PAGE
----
Capturing that drawing or photo – Mustek 2400HS scanner

One of my hobbies is pen and ink drawing and water color painting. In my struggles to make copies of my pieces for friends, I’ve been experimenting with a variety of techniques and devices.  Photo copies are generally the most inexpensive way to print in large format. Large color prints can cost just a few dollars. So I’ve tried photographing my paintings and sketches outdoors under natural lighting. I taped the picture to a large glass window and use a Leica digital camera with a 35mm lens. I then used Photoshop to clean up the image, correct the color balance, crop, and removing the slight trapezoidal distortion.

In spite of many attempts, the results have not been good. The original artwork done on Arches watercolor paper looks strange on photographic paper. The colors are much muddier and the dynamic range is compressed. I’m very sensitive to the original colors of the Winsor Newton paints.

Fortunately, I found an alternative that’s provided much better results. While it doesn’t work for my very large prints, 16-inches by 30-inches, it does a terrific job for smaller prints up to about 12-inches by 16-inches.

It requires two devices, a large format printer and a large format scanner. For the printer I’ve been using the Epson P600, a 13-inch printer that prints on Epson watercolor paper.  For the scanner I’ve been using the Mustek A3F2400N, a high speed flatbed scanner that costs about $300 at discount.

I’ve scanned numerous pieces of art and the results are excellent. Colors and tonal range are much superior to photographing them, and the printed results can almost be mistaken for the original. All of the shades and nuances are faithfully reproduced.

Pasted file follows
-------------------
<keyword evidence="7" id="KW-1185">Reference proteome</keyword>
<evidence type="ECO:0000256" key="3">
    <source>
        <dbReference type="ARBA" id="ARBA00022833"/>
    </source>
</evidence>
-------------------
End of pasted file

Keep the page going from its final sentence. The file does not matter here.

The scanner has a very high 2400 dpi resolution that captures every detail in the original, even light pencil marks that were not fully erased. Most of my scanning has been done at 300dpi, taking less than 10 seconds.

I used the Mustek 2400HS with a 15-inch MacBook Pro with Retina display. Mustek provided a software upgrade during my testing, and it worked well. The biggest difficulty was just finding the software in my applications folder after the installation.

The scanner is connected to a USB port with the included cable. Controls on the scanner control power, scan, PDF and Panel.

The scanner weighs just about ten pounds. I found the best way to store it when I wasn’t using it was to stand it vertically next to my desk. Because of its footprint it can take up a  good portion of your desktop.

I tried doing a wide range of scans, including copying a page of a scrapbook with mostly photos, and scanning pages of a book. Copying photos of photos generally increases contrast, as it did in this case, but the pages were good enough to share with others. I copied articles in a magazine and newspaper, as well as a chapter from a book. The large format made everything so much easier than trying to cut and paste. If you do have a book that you want to copy, this is probably one of the best way to do it, but I’d advise following copyright laws. With this scanner it’s likely you’ll find other uses as I did: copying record album covers, book covers and sections of maps. The large scanning window opens up many new opportunities to bring the real into the virtual.

The very economical scanner does an excellent job in getting a large image into electronic form for all sorts of uses. It works with both PCs and Macs and is highly recommended.For me it became the missing ling to go from artwork to a print. (



by Phil Baker